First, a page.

The Man Who Killed Hitler And Then The Bigfoot (2018) [Fantasia 2018]

A WWII veteran is minding his own business, living his life, and reminiscing about the past. Shortly after being mugged, two governmental officials come request his help in finding and eliminating a major threat to the population. As he searches for his legacy and what he stands for, he decides to go and help them with this one last mission.

Writer/director Robert D. Krzykowski takes this premise and makes it an incredibly touching and powerful film about a man who lives alone with his memories. The film shows the effects of one event on someone’s life, how doing something incredible and being known for it can actually lead to a life of loneliness for a man doing what he can to remember and figure out if he wants to be remembered or forgotten. The film builds its characters each with their own strengths and weaknesses, giving them life and dimensionality. It’s one of those films that needs to be experienced to be felt, to be understood. Here the script and direction are very careful, very precise, with each scene meaning something, each image having a purpose.

One of main aspects of the film, after the writing and directing, is the cast. Here in the lead of Calvin Barr, two actors give tremendous performances. As Calvin as the viewer first meets him and as the version of the character that is the one reminiscing, Sam Elliott does what he does best, act on a level that feels natural, filled with nuances and small distinctions that create a character that is the strong silent type and doesn’t take any bullshit. His emotions come across on his face and through his voice beautifully, pulling the viewer in, keeping their attention, enthralling them to keep watching and listening. Playing the younger version of Calvin Barr, the one being reminisced about is Aidan Turner who manages to connect with Elliott’s performance in a manner that is almost visceral. They are the same man, at different times in his life and with different events having influenced his evolution. Young Barr has seen less in life, is a bit more fearless and this comes across in Turner’s performance here. The two of them together, Elliott and Turner, create a complete character, a man, who has a lot to say but doesn’t talk a lot. Their performances are the anchors of the film and they both give it their all. Playing a character that is a turning point in Barr’s life is Caitlin FitzGerald as Maxine, the love of his life, the one he lost too soon, the person who influenced how he recalls the past and how he lives now. FitzGerald gives a performance her that is charming and light for most of her screen time until things change for her and she needs to protect herself. She creates a character that is easy to fall in love with while still being a complex woman with needs, hopes, and dreams. Her character doesn’t get as much time but she definitely makes the most of it. As a testament to the writing, directing, and casting, the entirety of the cast gives nuanced, subtle performances that add to the film and let the central subject shine.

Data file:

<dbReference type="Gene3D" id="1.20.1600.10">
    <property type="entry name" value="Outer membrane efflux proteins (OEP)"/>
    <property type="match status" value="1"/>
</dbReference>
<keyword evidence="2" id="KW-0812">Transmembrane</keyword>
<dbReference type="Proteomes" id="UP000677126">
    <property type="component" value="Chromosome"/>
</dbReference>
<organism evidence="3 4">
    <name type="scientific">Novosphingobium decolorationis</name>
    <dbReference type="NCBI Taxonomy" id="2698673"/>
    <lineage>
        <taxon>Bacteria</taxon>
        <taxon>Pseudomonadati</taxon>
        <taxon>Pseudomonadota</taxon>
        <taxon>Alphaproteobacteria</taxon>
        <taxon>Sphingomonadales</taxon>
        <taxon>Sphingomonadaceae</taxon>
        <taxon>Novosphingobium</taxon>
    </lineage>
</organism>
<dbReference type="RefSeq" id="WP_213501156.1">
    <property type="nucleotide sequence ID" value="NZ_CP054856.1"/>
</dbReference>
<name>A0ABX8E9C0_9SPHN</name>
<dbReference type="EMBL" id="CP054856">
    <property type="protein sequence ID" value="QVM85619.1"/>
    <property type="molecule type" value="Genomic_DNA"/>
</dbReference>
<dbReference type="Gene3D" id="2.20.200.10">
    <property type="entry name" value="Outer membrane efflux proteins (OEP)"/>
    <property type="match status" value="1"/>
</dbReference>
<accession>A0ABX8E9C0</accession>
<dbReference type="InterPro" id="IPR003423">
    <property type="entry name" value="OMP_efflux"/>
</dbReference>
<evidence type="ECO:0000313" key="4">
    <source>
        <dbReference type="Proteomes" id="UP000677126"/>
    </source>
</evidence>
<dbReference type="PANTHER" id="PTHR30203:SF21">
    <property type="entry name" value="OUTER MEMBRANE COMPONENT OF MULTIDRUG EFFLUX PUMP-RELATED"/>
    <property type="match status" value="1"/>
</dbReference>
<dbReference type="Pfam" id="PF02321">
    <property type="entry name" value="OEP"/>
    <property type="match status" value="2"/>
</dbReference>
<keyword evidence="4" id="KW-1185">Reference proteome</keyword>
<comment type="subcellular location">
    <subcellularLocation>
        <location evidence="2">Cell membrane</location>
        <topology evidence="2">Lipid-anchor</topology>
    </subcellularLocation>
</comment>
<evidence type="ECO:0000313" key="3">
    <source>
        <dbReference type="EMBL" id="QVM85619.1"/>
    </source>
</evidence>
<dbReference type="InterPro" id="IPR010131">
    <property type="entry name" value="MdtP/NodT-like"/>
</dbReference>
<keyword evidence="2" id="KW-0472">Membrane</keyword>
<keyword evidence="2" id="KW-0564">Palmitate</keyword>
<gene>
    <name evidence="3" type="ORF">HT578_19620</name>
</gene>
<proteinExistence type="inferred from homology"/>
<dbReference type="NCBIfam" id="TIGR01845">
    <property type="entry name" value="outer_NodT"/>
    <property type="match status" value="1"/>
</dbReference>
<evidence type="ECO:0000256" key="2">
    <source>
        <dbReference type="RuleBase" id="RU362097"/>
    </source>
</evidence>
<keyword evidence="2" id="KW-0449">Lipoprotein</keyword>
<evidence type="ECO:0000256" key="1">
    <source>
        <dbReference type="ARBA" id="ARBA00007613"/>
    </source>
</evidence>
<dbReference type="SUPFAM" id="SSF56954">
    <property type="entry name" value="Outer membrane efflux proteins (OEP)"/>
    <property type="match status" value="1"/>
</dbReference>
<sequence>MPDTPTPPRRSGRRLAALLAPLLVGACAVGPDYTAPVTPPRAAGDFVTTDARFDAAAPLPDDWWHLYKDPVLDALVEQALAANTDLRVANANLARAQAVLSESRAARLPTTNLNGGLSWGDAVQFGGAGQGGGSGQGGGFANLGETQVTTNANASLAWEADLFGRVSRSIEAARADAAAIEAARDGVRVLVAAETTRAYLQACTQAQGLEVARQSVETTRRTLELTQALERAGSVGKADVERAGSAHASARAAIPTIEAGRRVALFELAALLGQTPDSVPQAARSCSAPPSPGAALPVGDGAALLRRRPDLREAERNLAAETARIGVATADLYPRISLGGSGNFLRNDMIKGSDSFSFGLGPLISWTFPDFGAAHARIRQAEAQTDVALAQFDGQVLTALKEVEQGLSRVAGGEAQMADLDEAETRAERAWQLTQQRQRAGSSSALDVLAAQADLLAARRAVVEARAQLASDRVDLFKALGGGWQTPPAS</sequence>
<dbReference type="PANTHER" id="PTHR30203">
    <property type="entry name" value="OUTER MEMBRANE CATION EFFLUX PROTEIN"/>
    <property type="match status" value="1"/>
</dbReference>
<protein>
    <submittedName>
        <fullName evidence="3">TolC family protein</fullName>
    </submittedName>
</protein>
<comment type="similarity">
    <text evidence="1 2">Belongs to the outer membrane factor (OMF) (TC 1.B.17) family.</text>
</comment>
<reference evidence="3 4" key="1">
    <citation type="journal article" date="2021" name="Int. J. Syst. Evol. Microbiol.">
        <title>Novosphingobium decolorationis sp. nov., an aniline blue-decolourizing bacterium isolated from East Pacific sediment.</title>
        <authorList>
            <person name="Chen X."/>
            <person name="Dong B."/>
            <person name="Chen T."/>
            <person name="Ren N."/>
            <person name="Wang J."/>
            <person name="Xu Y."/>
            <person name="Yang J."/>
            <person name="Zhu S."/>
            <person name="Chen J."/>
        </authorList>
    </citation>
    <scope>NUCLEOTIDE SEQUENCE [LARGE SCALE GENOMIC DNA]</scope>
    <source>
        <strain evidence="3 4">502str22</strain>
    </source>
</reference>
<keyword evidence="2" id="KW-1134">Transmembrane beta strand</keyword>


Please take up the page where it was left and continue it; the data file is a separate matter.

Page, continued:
Making the film shine in more ways than one is the cinematography by Alex Vendler who frames each scene, each image with careful attention, creating a look for the film that is cohesive with the story and from scene to scene while still managing to create a look that is unique to each scene’s needs. The way light is used in a few scenes, in the darkness particularly, is stunning. Darker scenes are lit with ambient light and placement for the light and characters works in creating an intimacy at times and a distance at others. The look of the film is not only careful and calculated, it’s effective and beautiful.

Playing an important part near the end of the film are the practical special effects by Spectral Motion and Mike Elizalde who designed and brought to life one of the titular character. Their work together with actor Mark Steger brings the Bigfoot to the screen in a believable manner, keeping his look familiar with a few changes that make him specific to this film.

The Man Who Killed Hitler And Then The Bigfoot is much more than its title implies. While yes the lead does do these things, it’s not what the film is all about, it’s about a man searching for himself, questioning his life, his legacy, his value in his society, subjects many people can connect with. The film is incredibly well-made with talent behind all angles of the film and bold choices working out fascinatingly well on screen. The performances of Sam Elliott and Aidan Turner show the attention to details and the selection of perfect players for each item works perfectly here. Their work is stunning and attracting, bringing all the attention to them and the story they are telling.

Fantasia 2018 runs from July 12th to August 2nd, 2018.